Thursday, December 15, 2011

Give Teenagers More Credit

I started teaching an eighth grade religious education class at my parish this fall.  In my archdiocese, students receive the Sacrament of Confirmation as eighth graders.  Knowing that Confirmation is on the horizon, combined with my students' apathy for their spiritual development, has been the source of a lot of anxiety and doubt.

I started the year with high hopes and high expectations.  I expected that my students would be familiar with the Bible, be able to look up Scripture verses, know basic tenets of the Catholic faith, be able to recite common prayers, regularly attend Mass with their families, and have a basic understanding of what the Mass actually is.  

Throughout the course of the semester, I have had to revisit my class goals and expectations.  Slowly but surely, I developed a course of action appropriate for my students that would prepare them for their Confirmation in March.

I had more than my fair share of classes that I would call "epic fails."  Fortunately, I had several weeks in November where we had guest speakers and Thanksgiving break to afford me the opportunity to take it to prayer.  God humbled me and taught me a lot:  I need to be okay with meeting my students where they are, answer their questions, reassure them that it is okay to have doubts, and to show them that the Catholic Church loves them and wants them to call it Home.  

In preparation for my lesson last night, I decided the topic would be making a New Year's Prayer Resolution.

I started the class by having them take an inventory of the activities they do each day, how much time they spend on each activity, and how they prioritize these activities in their lives.  


Then we discussed the results of their inventory using these questions: 
  1. Which 3 activities, other than school, do I spend the most time on?  How did I say I prioritize these activities (1-14)? 
  2. Do my priorities and how I spend my time line up?  (In other words, am I spending the most time on things that I say are my top priorities?)
  3. If my priorities and how I spend my time are out of sync, what changes do I need to make?  Are there any activities I need to cut or limit in my life?

After that brief discussion, we talked about the different kinds of prayer.

First, we talked about having a "healthy prayer diet."  I briefly introduced the "ACTS" model of using Adoration, Contrition, Thanksgiving, and Supplication to format prayer.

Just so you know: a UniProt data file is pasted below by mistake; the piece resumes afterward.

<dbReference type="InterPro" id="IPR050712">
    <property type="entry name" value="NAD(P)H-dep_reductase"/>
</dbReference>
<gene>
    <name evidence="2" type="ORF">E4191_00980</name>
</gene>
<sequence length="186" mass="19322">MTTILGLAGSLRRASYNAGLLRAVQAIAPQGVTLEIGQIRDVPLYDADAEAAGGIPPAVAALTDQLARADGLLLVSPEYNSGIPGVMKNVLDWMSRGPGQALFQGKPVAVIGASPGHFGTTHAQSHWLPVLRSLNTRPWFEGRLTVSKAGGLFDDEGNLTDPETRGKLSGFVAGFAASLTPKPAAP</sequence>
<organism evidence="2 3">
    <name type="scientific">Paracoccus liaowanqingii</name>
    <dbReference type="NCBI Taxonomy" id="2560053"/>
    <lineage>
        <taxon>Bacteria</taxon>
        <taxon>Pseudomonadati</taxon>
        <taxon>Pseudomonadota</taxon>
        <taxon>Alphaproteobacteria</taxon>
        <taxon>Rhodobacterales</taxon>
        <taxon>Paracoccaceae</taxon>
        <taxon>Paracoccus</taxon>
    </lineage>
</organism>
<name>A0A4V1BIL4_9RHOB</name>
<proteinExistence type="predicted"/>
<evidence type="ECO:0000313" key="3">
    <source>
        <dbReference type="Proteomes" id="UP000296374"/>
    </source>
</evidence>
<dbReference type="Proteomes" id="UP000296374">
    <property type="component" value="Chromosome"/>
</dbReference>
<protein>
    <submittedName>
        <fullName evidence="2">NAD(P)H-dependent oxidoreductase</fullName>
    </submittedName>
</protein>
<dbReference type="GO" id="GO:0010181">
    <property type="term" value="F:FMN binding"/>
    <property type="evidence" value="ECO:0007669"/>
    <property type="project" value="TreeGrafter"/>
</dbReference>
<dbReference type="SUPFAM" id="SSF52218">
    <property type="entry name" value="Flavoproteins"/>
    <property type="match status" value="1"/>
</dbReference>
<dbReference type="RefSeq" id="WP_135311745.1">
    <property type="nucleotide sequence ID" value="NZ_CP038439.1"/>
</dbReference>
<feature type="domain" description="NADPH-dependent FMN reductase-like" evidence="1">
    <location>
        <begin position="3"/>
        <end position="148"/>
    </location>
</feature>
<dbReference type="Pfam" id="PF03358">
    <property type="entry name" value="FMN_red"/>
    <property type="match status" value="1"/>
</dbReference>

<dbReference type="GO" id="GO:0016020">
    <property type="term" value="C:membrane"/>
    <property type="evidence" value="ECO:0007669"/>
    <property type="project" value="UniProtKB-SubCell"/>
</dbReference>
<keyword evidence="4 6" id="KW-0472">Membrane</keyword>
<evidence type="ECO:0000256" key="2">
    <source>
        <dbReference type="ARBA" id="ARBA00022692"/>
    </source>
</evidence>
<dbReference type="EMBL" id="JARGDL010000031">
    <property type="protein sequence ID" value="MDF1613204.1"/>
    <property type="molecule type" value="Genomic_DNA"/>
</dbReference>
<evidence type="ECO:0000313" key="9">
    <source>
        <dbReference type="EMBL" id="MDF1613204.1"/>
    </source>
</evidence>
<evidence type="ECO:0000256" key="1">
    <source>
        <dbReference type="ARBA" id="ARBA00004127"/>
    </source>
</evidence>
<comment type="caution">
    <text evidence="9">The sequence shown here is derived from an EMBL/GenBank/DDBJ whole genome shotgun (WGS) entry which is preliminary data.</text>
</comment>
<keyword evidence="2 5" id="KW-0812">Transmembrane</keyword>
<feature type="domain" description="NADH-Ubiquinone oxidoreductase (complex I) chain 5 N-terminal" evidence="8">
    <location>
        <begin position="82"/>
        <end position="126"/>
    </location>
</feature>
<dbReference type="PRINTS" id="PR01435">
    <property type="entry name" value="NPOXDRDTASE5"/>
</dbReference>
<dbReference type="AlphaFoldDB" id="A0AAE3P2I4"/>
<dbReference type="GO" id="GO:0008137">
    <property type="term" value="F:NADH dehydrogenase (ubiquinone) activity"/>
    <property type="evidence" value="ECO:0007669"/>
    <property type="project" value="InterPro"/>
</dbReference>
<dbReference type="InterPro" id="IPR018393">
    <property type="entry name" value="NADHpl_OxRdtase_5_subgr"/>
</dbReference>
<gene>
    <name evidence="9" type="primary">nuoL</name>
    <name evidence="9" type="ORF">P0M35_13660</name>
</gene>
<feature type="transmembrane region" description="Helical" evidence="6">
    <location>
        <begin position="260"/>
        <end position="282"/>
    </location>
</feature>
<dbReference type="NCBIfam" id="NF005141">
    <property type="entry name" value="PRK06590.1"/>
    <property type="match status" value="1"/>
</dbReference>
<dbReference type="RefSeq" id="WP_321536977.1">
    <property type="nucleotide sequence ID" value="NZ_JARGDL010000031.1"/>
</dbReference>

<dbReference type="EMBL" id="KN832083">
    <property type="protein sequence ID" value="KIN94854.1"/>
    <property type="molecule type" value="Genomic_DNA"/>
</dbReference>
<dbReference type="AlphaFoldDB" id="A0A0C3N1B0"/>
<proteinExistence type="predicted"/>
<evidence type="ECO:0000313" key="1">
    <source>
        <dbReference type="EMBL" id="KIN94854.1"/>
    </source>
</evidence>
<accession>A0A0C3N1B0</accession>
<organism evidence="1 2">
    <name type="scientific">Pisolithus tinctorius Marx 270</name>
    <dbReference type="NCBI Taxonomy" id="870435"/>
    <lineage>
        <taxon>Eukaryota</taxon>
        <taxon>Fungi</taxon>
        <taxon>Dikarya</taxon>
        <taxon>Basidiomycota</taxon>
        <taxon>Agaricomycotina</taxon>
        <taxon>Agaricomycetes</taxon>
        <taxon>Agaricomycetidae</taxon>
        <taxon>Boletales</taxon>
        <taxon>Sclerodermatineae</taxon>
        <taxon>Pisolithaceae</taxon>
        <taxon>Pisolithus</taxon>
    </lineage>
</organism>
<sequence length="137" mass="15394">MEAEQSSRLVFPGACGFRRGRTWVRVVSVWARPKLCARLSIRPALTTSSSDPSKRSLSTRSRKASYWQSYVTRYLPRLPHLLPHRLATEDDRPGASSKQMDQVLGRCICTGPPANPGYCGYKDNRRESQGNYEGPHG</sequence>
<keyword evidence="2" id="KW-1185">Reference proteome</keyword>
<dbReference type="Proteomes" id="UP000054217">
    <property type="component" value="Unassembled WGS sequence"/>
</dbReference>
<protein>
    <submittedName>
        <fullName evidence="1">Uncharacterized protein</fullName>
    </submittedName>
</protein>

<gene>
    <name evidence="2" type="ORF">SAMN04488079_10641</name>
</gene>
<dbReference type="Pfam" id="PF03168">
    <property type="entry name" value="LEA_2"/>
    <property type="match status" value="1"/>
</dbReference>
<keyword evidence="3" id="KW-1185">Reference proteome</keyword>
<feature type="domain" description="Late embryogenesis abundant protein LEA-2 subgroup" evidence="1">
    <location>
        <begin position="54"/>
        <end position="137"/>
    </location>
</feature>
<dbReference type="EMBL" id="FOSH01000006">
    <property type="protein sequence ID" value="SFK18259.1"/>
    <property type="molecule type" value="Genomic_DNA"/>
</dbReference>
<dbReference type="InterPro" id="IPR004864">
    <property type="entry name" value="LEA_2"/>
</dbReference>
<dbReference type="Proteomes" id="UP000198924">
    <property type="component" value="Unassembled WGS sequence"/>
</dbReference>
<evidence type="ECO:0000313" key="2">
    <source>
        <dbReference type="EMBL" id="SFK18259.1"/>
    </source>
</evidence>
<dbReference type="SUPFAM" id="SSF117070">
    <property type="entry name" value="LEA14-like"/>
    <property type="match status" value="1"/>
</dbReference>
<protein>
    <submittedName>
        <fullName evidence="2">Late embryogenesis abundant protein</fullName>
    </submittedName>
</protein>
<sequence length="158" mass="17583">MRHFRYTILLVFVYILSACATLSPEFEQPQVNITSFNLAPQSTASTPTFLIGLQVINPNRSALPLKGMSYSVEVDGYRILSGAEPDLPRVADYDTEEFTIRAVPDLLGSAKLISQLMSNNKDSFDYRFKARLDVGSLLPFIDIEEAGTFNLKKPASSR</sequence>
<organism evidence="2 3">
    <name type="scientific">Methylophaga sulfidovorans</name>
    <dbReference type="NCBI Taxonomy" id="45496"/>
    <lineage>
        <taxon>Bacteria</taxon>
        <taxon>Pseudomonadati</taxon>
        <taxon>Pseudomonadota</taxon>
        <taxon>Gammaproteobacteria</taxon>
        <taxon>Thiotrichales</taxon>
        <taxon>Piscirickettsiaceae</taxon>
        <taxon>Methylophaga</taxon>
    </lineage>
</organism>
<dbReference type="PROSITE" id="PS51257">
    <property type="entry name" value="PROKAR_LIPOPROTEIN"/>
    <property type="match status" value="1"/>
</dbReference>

Second, we talked about the differences between formulaic and spontaneous prayer.  We talked about how beautiful the formulaic prayers are.  We talked about the "Our Father" being given to us directly from Christ, the Scriptural sources of the "Hail Mary," and the beautiful other devotions such as the Rosary.  I emphasized the importance of praying the words rather than merely saying them.  I introduced spontaneous prayer as being a kind of conversation with God where the words are not prepared ahead of time.  I emphasized here that it is important to remember that this should not sound like any other conversation we have with a good friend, and to remember that it is God we are talking to.  It doesn't have to be formal, but it does need to be prayerful.  

I introduced meditation by encouraging them to close their eyes and use their imagination to make them present at the birth of Christ, using a Scripture reading as our guide.  I read through the passage and asked them to imagine being different participants in the story--even the silent ones like the animals.  They absolutely loved being exposed to this new way of experiencing Scripture!  One of my regularly "too cool" male students said to his neighbor, "That was actually cool!"  I love how teenagers don't think we can hear their conversations.  It makes these comments all the more moving.

I briefly discussed contemplation as being a "heart to heart" conversation with God, where we just sit with Him and ask Him to speak to us.  I said how blessed we are as Catholics to be able to go to the "real deal" in the Blessed Sacrament--that we can sit and literally gaze upon Him.

I told my students about my sister and brother-in-law's awesome tradition of sharing a weekly holy hour.  They asked what you actually do at a holy hour.  I told them that everyone does something a little different--some people bring devotional readings, some people journal, some people pray the Rosary, some people sit in complete silence.  The basic idea, I said, is to spend time with Christ.